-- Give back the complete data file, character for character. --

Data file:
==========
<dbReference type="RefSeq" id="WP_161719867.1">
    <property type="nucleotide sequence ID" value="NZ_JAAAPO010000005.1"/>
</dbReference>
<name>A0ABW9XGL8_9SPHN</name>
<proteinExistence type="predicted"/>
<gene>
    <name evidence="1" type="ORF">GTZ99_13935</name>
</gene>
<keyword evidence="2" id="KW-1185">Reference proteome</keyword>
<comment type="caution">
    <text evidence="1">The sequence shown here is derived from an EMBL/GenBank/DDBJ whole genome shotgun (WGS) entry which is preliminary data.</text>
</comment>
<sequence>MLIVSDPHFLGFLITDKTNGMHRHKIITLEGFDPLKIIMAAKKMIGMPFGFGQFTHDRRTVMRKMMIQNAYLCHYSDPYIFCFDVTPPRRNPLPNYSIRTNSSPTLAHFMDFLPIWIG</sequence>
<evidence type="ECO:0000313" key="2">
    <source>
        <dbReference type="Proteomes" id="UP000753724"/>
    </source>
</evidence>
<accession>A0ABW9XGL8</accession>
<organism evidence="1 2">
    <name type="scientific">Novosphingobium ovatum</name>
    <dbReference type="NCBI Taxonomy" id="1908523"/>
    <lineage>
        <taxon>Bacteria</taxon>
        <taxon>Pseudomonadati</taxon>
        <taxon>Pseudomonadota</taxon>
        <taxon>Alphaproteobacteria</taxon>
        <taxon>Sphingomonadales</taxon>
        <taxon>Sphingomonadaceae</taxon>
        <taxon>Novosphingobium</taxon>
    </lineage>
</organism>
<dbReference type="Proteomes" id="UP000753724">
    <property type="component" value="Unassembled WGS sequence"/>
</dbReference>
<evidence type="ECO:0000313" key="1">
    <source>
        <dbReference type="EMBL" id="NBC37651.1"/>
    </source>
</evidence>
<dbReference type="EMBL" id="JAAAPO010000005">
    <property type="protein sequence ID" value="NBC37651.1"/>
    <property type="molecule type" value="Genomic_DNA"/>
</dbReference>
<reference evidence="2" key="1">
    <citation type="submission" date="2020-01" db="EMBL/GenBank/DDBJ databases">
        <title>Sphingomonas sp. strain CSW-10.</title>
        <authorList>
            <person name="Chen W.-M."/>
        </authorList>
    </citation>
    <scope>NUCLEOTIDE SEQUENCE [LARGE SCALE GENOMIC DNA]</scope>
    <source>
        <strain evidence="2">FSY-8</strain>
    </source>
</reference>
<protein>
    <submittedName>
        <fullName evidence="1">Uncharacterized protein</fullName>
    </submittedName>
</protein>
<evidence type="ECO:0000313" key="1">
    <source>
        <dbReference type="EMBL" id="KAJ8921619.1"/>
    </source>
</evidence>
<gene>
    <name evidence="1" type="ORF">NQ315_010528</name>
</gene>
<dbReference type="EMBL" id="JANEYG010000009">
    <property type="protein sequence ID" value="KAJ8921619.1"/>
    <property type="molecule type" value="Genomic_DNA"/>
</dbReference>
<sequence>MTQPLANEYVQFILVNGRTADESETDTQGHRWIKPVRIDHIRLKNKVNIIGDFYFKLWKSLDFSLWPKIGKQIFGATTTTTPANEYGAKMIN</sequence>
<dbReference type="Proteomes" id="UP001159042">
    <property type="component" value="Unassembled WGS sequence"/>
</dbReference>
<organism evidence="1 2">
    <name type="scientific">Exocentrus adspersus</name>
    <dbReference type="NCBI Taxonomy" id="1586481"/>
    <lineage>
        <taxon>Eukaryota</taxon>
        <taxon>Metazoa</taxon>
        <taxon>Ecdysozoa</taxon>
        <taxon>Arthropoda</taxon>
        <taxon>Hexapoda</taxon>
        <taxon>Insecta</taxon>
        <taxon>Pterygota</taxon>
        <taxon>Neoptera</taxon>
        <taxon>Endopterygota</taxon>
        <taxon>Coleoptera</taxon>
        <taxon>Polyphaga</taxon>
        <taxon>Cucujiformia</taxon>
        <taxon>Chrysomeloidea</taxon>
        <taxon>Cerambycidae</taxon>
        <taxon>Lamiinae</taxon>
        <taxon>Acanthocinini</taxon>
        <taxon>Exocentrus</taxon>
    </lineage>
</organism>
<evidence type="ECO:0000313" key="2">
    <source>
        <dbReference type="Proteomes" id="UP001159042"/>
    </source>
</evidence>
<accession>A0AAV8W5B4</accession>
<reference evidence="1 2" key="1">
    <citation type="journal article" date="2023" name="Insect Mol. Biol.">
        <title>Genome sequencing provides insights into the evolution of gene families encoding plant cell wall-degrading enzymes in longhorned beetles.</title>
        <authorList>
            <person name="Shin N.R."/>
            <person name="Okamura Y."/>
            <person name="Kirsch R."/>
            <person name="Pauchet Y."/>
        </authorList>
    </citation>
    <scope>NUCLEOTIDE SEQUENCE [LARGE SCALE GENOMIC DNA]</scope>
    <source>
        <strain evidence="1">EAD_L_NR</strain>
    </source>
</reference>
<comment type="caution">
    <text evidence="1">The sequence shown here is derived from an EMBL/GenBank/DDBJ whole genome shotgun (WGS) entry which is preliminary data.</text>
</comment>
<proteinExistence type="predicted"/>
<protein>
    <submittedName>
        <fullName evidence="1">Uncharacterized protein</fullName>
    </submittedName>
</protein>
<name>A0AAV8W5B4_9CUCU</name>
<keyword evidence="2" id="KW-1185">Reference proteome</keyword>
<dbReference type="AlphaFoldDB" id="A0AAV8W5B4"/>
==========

<dbReference type="RefSeq" id="WP_161719867.1">
    <property type="nucleotide sequence ID" value="NZ_JAAAPO010000005.1"/>
</dbReference>
<name>A0ABW9XGL8_9SPHN</name>
<proteinExistence type="predicted"/>
<gene>
    <name evidence="1" type="ORF">GTZ99_13935</name>
</gene>
<keyword evidence="2" id="KW-1185">Reference proteome</keyword>
<comment type="caution">
    <text evidence="1">The sequence shown here is derived from an EMBL/GenBank/DDBJ whole genome shotgun (WGS) entry which is preliminary data.</text>
</comment>
<sequence>MLIVSDPHFLGFLITDKTNGMHRHKIITLEGFDPLKIIMAAKKMIGMPFGFGQFTHDRRTVMRKMMIQNAYLCHYSDPYIFCFDVTPPRRNPLPNYSIRTNSSPTLAHFMDFLPIWIG</sequence>
<evidence type="ECO:0000313" key="2">
    <source>
        <dbReference type="Proteomes" id="UP000753724"/>
    </source>
</evidence>
<accession>A0ABW9XGL8</accession>
<organism evidence="1 2">
    <name type="scientific">Novosphingobium ovatum</name>
    <dbReference type="NCBI Taxonomy" id="1908523"/>
    <lineage>
        <taxon>Bacteria</taxon>
        <taxon>Pseudomonadati</taxon>
        <taxon>Pseudomonadota</taxon>
        <taxon>Alphaproteobacteria</taxon>
        <taxon>Sphingomonadales</taxon>
        <taxon>Sphingomonadaceae</taxon>
        <taxon>Novosphingobium</taxon>
    </lineage>
</organism>
<dbReference type="Proteomes" id="UP000753724">
    <property type="component" value="Unassembled WGS sequence"/>
</dbReference>
<evidence type="ECO:0000313" key="1">
    <source>
        <dbReference type="EMBL" id="NBC37651.1"/>
    </source>
</evidence>
<dbReference type="EMBL" id="JAAAPO010000005">
    <property type="protein sequence ID" value="NBC37651.1"/>
    <property type="molecule type" value="Genomic_DNA"/>
</dbReference>
<reference evidence="2" key="1">
    <citation type="submission" date="2020-01" db="EMBL/GenBank/DDBJ databases">
        <title>Sphingomonas sp. strain CSW-10.</title>
        <authorList>
            <person name="Chen W.-M."/>
        </authorList>
    </citation>
    <scope>NUCLEOTIDE SEQUENCE [LARGE SCALE GENOMIC DNA]</scope>
    <source>
        <strain evidence="2">FSY-8</strain>
    </source>
</reference>
<protein>
    <submittedName>
        <fullName evidence="1">Uncharacterized protein</fullName>
    </submittedName>
</protein>
<evidence type="ECO:0000313" key="1">
    <source>
        <dbReference type="EMBL" id="KAJ8921619.1"/>
    </source>
</evidence>
<gene>
    <name evidence="1" type="ORF">NQ315_010528</name>
</gene>
<dbReference type="EMBL" id="JANEYG010000009">
    <property type="protein sequence ID" value="KAJ8921619.1"/>
    <property type="molecule type" value="Genomic_DNA"/>
</dbReference>
<sequence>MTQPLANEYVQFILVNGRTADESETDTQGHRWIKPVRIDHIRLKNKVNIIGDFYFKLWKSLDFSLWPKIGKQIFGATTTTTPANEYGAKMIN</sequence>
<dbReference type="Proteomes" id="UP001159042">
    <property type="component" value="Unassembled WGS sequence"/>
</dbReference>
<organism evidence="1 2">
    <name type="scientific">Exocentrus adspersus</name>
    <dbReference type="NCBI Taxonomy" id="1586481"/>
    <lineage>
        <taxon>Eukaryota</taxon>
        <taxon>Metazoa</taxon>
        <taxon>Ecdysozoa</taxon>
        <taxon>Arthropoda</taxon>
        <taxon>Hexapoda</taxon>
        <taxon>Insecta</taxon>
        <taxon>Pterygota</taxon>
        <taxon>Neoptera</taxon>
        <taxon>Endopterygota</taxon>
        <taxon>Coleoptera</taxon>
        <taxon>Polyphaga</taxon>
        <taxon>Cucujiformia</taxon>
        <taxon>Chrysomeloidea</taxon>
        <taxon>Cerambycidae</taxon>
        <taxon>Lamiinae</taxon>
        <taxon>Acanthocinini</taxon>
        <taxon>Exocentrus</taxon>
    </lineage>
</organism>
<evidence type="ECO:0000313" key="2">
    <source>
        <dbReference type="Proteomes" id="UP001159042"/>
    </source>
</evidence>
<accession>A0AAV8W5B4</accession>
<reference evidence="1 2" key="1">
    <citation type="journal article" date="2023" name="Insect Mol. Biol.">
        <title>Genome sequencing provides insights into the evolution of gene families encoding plant cell wall-degrading enzymes in longhorned beetles.</title>
        <authorList>
            <person name="Shin N.R."/>
            <person name="Okamura Y."/>
            <person name="Kirsch R."/>
            <person name="Pauchet Y."/>
        </authorList>
    </citation>
    <scope>NUCLEOTIDE SEQUENCE [LARGE SCALE GENOMIC DNA]</scope>
    <source>
        <strain evidence="1">EAD_L_NR</strain>
    </source>
</reference>
<comment type="caution">
    <text evidence="1">The sequence shown here is derived from an EMBL/GenBank/DDBJ whole genome shotgun (WGS) entry which is preliminary data.</text>
</comment>
<proteinExistence type="predicted"/>
<protein>
    <submittedName>
        <fullName evidence="1">Uncharacterized protein</fullName>
    </submittedName>
</protein>
<name>A0AAV8W5B4_9CUCU</name>
<keyword evidence="2" id="KW-1185">Reference proteome</keyword>
<dbReference type="AlphaFoldDB" id="A0AAV8W5B4"/>